Cypress Semiconductor Ireland

August 15, 2021
Cypress Semiconductor

Having worked with many Fortune 500 companies in the US, Susan Houlihan, a Tipperary-born woman who has lived in the Bay Area, California for the past 16 years, is now looking to do the same with blue-chip firms in Dublin.

Houlihan is a communications consultant and executive coach, and formerly an electrical engineer working for Cisco. She is chief operating officer with the Berkeley Executive Coaching Institute, an organisation intent on setting up a subsidiary in Ireland.

The institute, which was founded in 1995 and is affiliated with the University of California, provides coaching to business executives. Its client list reads like a who’s who of top companies with Adobe, Avis, Facebook, Novartis, Pixar, Qualcomm and Salesforce among them.

“We established a base in Thailand two years ago and now have a coaching institute up and running there, so the next location on our agenda is Europe. There are a couple of reasons why we’re interested in Dublin in particular, one of which is purely business-related, the other, personal, ” she said.

“Clearly, Dublin is the European base for a lot of international companies, many of which we’ve already worked with and so we feel we can use our existing relationships with companies to get business here.

“In addition, both my colleague Siobhan McCann, who is based in Montreal and I, have been pushing for Ireland over other locations because we’d love to be able to spend a portion of the year working back there, ” Houlihan said.

“I was over in September to gauge the appetite for the type of work we do and the feedback was very positive. Ireland is obviously coming out of recession so training is back on the agenda for many companies.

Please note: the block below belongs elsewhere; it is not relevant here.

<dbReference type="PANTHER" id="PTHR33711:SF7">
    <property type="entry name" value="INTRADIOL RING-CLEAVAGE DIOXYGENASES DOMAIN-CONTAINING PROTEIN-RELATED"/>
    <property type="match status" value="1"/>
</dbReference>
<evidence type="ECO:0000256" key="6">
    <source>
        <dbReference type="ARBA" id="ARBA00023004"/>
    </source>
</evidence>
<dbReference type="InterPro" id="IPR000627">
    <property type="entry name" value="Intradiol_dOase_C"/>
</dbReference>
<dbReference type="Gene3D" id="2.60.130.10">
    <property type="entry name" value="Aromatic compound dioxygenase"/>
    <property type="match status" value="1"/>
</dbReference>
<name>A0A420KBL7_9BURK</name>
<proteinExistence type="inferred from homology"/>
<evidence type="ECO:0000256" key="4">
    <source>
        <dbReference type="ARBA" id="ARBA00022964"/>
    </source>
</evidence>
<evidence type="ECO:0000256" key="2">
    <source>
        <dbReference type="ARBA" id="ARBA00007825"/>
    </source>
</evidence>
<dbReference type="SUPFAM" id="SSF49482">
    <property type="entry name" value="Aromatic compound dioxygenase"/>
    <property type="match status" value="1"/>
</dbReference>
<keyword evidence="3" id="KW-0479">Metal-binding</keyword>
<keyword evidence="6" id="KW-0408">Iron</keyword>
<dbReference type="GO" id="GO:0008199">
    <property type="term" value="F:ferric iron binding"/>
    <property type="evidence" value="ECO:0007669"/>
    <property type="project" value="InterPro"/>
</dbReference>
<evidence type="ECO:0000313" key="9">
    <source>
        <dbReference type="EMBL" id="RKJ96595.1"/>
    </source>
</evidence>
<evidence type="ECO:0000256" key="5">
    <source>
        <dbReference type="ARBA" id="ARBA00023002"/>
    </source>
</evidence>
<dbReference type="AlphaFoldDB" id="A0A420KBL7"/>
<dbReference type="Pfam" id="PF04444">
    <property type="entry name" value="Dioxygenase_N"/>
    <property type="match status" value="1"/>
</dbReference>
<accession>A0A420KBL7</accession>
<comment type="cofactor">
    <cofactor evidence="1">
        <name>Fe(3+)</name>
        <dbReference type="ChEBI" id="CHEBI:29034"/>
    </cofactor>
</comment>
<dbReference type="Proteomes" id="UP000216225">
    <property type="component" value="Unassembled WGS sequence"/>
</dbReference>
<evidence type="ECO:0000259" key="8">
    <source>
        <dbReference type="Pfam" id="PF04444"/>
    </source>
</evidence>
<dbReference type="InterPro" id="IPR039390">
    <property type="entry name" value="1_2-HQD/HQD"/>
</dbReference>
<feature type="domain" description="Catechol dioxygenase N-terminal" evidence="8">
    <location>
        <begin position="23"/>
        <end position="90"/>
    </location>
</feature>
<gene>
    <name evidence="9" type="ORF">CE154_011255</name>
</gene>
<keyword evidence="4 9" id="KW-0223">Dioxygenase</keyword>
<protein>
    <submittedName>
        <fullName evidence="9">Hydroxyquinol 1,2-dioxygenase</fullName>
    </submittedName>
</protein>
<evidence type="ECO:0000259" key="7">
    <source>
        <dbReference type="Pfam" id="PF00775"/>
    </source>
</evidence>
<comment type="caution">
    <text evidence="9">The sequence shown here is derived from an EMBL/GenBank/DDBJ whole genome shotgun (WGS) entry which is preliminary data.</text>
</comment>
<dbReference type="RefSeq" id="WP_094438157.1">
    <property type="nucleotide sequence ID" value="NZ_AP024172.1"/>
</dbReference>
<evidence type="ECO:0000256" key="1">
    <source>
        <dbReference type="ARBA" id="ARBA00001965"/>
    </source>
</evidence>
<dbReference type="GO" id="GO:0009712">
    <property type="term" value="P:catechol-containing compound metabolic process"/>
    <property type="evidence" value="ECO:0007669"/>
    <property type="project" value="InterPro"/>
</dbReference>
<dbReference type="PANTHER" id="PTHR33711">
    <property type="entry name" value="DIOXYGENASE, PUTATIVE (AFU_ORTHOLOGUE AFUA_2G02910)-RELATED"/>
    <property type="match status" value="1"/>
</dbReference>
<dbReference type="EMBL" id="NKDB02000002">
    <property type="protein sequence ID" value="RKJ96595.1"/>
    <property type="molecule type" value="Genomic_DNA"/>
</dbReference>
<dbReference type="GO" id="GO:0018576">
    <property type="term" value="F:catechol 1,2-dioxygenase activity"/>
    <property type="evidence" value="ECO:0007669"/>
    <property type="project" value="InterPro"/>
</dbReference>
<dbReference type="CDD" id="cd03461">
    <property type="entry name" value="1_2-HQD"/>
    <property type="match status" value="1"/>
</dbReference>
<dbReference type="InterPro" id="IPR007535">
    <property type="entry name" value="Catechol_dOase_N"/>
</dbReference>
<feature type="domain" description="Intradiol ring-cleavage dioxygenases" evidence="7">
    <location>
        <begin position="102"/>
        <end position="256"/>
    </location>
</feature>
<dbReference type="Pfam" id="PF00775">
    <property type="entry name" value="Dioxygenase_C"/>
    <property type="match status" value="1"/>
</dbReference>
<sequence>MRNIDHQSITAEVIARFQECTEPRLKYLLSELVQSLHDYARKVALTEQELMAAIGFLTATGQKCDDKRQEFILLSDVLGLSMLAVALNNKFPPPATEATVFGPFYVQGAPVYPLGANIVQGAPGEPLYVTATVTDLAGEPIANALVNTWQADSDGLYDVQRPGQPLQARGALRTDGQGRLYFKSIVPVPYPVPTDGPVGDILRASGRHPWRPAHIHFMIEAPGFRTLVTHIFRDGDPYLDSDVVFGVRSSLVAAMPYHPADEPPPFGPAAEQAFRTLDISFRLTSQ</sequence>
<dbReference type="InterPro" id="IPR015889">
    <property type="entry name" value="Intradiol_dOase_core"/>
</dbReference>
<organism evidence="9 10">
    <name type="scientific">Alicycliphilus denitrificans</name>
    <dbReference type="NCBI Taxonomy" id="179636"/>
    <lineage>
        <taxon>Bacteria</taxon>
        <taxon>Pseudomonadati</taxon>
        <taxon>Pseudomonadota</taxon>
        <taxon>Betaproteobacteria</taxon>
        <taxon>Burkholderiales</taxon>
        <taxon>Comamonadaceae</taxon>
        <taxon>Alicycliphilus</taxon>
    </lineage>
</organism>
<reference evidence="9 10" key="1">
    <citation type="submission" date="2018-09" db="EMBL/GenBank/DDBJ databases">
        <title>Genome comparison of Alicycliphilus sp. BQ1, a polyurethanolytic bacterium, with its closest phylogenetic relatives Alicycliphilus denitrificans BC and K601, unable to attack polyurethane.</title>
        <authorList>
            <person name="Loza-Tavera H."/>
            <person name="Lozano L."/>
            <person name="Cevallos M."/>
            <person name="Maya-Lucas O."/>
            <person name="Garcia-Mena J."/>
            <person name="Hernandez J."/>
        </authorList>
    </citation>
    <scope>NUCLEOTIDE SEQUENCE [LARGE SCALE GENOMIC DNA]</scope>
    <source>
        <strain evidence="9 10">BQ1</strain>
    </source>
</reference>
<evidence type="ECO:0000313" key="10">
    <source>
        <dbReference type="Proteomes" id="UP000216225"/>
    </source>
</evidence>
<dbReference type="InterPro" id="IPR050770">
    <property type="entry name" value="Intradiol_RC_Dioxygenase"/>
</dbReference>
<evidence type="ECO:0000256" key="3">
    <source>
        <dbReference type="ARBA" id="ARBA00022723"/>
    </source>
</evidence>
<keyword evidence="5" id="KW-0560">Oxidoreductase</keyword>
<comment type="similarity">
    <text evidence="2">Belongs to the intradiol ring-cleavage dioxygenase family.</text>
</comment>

“As well as talking to clients, I also met with a number of educational institutions about establishing a similar relationship to the one we have with the University of California and that is also something that might possibly happen, ” she said.

While being able to spend a few months of the year back in Ireland appeals, Houlihan doesn’t see herself returning for good. Having lived in California for so long, it’s very much home. With a good contingent of Irish friends nearby, it also means she doesn’t feel too far away from Ireland.

“I worked in Ireland for four years after finishing college, but followed five friends from my course over to Silicon Valley for what I thought would be 12 months. All these years later and four of those five friends are still here and I’ve plenty of other Irish-born friends close-by as well, ” she said.

Having studied engineering at University College Cork, Houlihan worked initially for Analog Devices in Limerick before getting a job with Cypress Semiconductor when she moved to the US. She then ended up at Cisco for more than 10 years in a number of roles before deciding to retrain as an executive coach.

“I loved my time at Cisco and got to do loads of travel but, while I enjoyed the work, I felt there was something missing so I decided to go back to college and do an MBA at Berkeley. As part of that I took a class in leadership communications and that really got me thinking that I wanted to do a lot more on developing people, ” she said.

“I started shifting over to this slowly, doing an executive coaching certificate and then some consulting on the side in around 2012. Originally I thought I’d do this in tandem with my day job but, by 2012, I was spending pretty much most of my weekends and vacations running workshops around leadership development.

“By this time I was also lecturing on the topic at the University of California and thought that, with this as a base, I could take a risk and try and become a consultant. I have been working in this space ever since, ” Houlihan said.

Now working with the institute for close to three years, Houlihan said her primary areas of focus include integrating company culture, strategy, communications, organisational design and employee development programmes.

“Soft skills have become increasingly important in recent years at executive level. There’s less cynicism now about it than there might have once been and because we’re affiliated with the University of California and have worked with so many well-known companies we have a lot of credibility, ” she said.

“The type of issues we typically deal with would involve companies looking to make a cultural shift internally, so we will often work with them to help them spend sufficient time together, to connect about what the values of the organisation are and how they might work together more fruitfully in the future. This type of coaching has long been popular here and we’re very hopeful it would be in Ireland as well, ” Houlihan said.

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